Author: Groothuis, Douglas
Genre: Theology - Postmodern
Tags: Culture / Worldview, Modernism / Postmodernism, Thinking / Reading

Rick Shrader‘s Review:

I have always enjoyed Groothuis in the area of apologetics and contemporary issues.  This 1997 Baker book is a must for all who have to travel in computer worlds.  As many such writers, Groothuis rehearses the decline in rational thinking from reading and digesting words in books to listening without seeing words on radio to seeing without reading or digesting words on television.

Now we face a new era of virtual reality.  “The character of the computer screen, the strange powers of word processing, and the almost ubiquitous Internet tend to reinforce certain postmodernist themes that may undermine Christian sensibilities and a biblical worldview” (p. 65).  Besides the growing problems of “hypertexting” (cutting and pasting information with little regard or knowledge of its context) and “deconstructing” (reading into the text the biases of the author), the internet carries every fleshly evil that fallen man can imagine and dream up.  These, of course, are present dangers to children as well as incautious adults.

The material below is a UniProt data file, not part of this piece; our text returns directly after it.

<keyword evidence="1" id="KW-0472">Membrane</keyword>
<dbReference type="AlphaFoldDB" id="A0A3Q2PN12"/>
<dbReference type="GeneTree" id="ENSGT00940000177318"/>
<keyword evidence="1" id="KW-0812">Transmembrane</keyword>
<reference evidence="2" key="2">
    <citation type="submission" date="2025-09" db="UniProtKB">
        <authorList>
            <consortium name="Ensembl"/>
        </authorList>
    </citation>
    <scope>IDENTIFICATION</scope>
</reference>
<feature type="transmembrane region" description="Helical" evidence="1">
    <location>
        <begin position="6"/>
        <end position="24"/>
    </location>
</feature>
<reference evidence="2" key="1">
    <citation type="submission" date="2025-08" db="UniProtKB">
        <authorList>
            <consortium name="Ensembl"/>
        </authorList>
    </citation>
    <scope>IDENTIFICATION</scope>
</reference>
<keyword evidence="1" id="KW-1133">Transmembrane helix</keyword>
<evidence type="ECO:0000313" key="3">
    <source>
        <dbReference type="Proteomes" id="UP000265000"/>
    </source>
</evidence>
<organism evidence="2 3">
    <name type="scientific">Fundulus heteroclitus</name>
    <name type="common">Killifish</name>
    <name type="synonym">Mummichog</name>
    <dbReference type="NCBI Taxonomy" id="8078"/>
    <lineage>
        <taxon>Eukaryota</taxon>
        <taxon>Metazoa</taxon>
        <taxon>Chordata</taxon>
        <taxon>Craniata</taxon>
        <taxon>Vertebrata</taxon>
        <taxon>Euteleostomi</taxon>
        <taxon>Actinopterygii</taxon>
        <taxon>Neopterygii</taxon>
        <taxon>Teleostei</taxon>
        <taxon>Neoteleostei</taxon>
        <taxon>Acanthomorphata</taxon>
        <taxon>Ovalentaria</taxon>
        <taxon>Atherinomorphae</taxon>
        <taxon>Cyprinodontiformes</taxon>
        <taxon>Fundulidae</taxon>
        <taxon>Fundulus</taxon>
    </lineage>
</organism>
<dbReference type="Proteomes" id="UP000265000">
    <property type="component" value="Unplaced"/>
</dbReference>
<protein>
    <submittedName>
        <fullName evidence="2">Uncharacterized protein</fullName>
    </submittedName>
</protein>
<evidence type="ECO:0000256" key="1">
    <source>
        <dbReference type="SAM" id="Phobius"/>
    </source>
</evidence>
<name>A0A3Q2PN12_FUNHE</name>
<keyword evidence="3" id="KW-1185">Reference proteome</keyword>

Groothuis includes a chapter on “Techno-Shamanism,” (the new-age, occult and drug traffic) and an interesting look at “Virtual Communities,” the search for fellowship and meaning in an unreal world of cyber-space.  Groothuis is not anti-computer use, often reminding the reader how he is writing this book on a word processor and downloading information from various web sites.  He is concerned that our generation is losing touch with reality and the ability to handle real-life situations, not to mention the loss of reading and writing skills.  As a seminary professor, he is not a proponent of “distant learning” but sees the day of online campuses coming quickly.

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